“Fighting corruption is a global concern because corruption is found in both rich and poor countries, and evidence shows that it hurts poor people disproportionately. It contributes to instability, poverty and is a dominant factor driving fragile countries towards state failure.” UNDP and UNCOC (2016)

We found our group interactions to be very thoughtful and challenging. As the group discussed integrity, we moved beyond more general definitions towards the deeper essence of character, morality, and living congruently with our core values and our “best selves”. We watched a challenging TedxTalk by Mukesh Kapila on Courage or Cowardice, based on his personal struggles and eventual resolve to blow a whistle as a high-level UN official on the atrocities in Sudan.

Take Aways for Michele
1. A message I picked up from our interaction is that character is key to integrity. Integrity is developed over time when we are faithful in the small things, or in other words, when we consistently choose to do the right thing. I wonder what influences subtly erode character, including my character, in contemporary culture, and why?

2. I am struck by the important role of deep reflection, which includes looking back over our lives to see the way forward, when we are at critical crossroads and decision points. I think reviewing the impact (positive and negative) of our personal history and past decisions in this reflection process is instructive and helpful. I want to make more space for reflection in my daily life.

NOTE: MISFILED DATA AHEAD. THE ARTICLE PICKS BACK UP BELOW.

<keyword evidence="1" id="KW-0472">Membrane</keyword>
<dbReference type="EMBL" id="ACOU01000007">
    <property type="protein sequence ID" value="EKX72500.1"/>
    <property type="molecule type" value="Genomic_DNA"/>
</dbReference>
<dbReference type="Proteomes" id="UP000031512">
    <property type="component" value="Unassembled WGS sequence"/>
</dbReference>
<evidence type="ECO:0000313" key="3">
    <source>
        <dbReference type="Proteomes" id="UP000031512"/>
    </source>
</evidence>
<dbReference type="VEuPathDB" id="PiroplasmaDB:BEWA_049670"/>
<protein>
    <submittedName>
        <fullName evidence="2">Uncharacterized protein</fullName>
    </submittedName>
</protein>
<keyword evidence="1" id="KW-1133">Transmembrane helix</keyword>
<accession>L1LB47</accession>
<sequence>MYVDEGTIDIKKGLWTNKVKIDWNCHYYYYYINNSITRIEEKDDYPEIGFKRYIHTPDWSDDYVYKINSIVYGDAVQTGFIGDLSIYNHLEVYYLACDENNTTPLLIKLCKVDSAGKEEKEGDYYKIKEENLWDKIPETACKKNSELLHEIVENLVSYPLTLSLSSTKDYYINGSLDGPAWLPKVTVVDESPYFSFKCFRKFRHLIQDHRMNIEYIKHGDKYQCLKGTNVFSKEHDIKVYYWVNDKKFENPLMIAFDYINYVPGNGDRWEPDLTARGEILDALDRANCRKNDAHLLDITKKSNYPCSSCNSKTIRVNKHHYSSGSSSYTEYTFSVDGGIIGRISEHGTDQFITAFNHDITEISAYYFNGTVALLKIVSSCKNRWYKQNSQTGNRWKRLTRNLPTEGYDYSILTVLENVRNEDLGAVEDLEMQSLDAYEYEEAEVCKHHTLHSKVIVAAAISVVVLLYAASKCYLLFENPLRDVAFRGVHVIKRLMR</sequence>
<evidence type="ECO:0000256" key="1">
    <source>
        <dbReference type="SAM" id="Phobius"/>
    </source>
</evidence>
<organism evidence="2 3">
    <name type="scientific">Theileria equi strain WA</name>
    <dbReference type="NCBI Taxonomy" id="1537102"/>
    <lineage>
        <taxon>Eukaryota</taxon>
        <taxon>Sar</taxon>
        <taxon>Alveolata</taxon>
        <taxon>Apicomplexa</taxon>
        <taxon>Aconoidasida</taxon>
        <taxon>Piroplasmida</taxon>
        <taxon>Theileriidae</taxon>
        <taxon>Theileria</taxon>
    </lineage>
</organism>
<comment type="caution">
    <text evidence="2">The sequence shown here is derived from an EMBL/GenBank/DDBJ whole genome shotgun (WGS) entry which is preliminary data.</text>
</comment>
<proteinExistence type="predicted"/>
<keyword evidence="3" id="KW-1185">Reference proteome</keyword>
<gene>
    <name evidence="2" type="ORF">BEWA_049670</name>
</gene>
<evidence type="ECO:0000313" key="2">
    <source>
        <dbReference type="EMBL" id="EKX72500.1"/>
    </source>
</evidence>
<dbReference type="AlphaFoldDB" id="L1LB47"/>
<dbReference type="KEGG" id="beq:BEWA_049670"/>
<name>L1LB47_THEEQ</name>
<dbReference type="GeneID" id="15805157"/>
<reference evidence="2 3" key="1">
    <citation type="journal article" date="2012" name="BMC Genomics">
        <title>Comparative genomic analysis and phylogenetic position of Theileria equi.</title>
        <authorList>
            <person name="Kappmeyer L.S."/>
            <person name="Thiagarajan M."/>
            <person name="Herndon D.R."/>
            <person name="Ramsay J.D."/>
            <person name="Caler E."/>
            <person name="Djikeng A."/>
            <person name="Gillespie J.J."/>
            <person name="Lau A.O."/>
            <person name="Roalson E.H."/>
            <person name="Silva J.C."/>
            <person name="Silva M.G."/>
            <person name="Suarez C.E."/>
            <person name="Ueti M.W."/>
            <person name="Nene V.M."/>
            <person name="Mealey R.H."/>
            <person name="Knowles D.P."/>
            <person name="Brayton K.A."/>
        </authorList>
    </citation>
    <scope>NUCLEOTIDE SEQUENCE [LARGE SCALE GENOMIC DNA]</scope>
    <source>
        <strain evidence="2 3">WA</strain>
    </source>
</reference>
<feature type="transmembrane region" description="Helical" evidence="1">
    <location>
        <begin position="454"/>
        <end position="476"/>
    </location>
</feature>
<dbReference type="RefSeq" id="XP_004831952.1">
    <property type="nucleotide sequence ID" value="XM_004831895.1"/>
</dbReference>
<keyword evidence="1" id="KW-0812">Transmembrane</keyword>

3. Two meaningful quotes from Robert Jackall, Moral Mazes (2010)
“... bureaucratic work causes people to bracket off, while at work, the moralities they might hold outside the workplace... or privately and to follow instead the prevailing morality of their particular organizational situation. As a former vice-president of a large firm says: ‘What is right in the corporation is not what is right in a man’s home or his church. What is right in the corporation is what the guy above you wants from you.’
... Actual organizational moralities are thus contextual, situational, and highly specific, and, most often, unarticulated.”  (2010)

Take Aways for Kelly
1. I was encouraged to hear several talk about the personal challenge/responsibility to live in integrity. And that corruption is not just about the bad people, bad leaders, and bad systems “out there.” A drop of hypocrisy pollutes integrity. But a drop of integrity does not purify hypocrisy. ‘Like a trampled stream and a polluted well so are righteous people who give way before the wicked’ (Proverbs 25:26).

2. I am especially challenged by these quotes from the readings:
--“When we make mistakes, we must calm the cognitive dissonance [inner disharmony between our ideal self and actual self] that jars our feelings of self-worth. And so we create fictions that absolve us of responsibility, restoring our belief that we are smart, moral, and right—a belief that is dumb, immoral, and wrong.” (Tavris and Aronson, 2007)

“The air was filled with phantoms, wandering hither and thither in restless haste, and moaning as they went. Every one of them wore chains…none were free…The misery with them all was, clearly, that they sought to interfere, for good, in human matters, and had lost the power forever.” (Dickens, 1843) 

Watch the 14 minute TedxTalk on Courage or Cowardice.
--How can the issues raised support your living in integrity?
--How do the issues raised affect your living in integrity as a global citizen?